Date of Graduation
Doctor of Education (Ed.D.)
School of Education
International & Multicultural Education EdD
This qualitative study, conducted at a Northern California university, explored how six Korean bilingual adults expressed their unique identities while utilizing both Korean and English in their daily and academic lives. The six study participants shared their journeys as bilingual adults who migrated to the United States from South Korea to attend graduate school. Several will return to South Korea at the conclusion of their graduate studies. Research data included narratives from in-depth personal interviews as well as focus group discussions.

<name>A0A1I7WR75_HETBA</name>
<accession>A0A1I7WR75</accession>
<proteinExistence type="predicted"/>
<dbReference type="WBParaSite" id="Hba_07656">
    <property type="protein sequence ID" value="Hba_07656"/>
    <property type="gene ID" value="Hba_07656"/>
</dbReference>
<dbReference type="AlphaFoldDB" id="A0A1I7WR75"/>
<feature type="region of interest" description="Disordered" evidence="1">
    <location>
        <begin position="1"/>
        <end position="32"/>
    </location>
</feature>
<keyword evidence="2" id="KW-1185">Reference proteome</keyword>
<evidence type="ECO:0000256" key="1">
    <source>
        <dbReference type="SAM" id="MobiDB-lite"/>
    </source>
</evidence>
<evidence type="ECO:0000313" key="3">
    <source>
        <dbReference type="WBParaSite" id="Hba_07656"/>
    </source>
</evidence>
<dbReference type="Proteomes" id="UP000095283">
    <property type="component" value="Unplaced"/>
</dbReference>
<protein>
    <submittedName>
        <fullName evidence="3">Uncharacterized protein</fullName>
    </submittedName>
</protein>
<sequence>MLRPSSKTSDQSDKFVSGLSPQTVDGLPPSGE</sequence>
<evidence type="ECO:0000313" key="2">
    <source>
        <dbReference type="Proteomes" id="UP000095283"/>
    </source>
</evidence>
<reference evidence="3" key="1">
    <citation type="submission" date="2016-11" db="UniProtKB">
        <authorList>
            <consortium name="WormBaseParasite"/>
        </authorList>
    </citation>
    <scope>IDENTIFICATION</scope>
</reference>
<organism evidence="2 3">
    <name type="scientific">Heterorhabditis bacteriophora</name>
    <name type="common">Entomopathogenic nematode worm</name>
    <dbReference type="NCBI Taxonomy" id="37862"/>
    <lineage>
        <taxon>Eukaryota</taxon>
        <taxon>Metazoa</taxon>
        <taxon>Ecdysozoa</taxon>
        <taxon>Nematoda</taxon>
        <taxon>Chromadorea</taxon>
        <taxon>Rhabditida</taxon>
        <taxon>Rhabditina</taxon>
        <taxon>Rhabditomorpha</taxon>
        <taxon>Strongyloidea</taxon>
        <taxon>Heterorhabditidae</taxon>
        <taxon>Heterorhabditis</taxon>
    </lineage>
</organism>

This qualitative study postulated that translanguaging is commonly observed within bilingual/multilingual populations and can be utilized as a source of meaning-making as well as a means to express one’s identity among bilingual learners. The key findings of this study illustrate that one’s languaging practices, environment, support systems, and academic experiences can have an impact on one’s ability to navigate multilingual spaces in authentic and empowering ways. This study also highlighted the participants’ resilience and reliance upon familial, social and linguistic wealth in order to successfully express their unique identities and ways of being.
Ryoo, Nancy, "Understanding Translanguaging and Identity among Korean Bilingual Adults" (2017). Doctoral Dissertations. 412.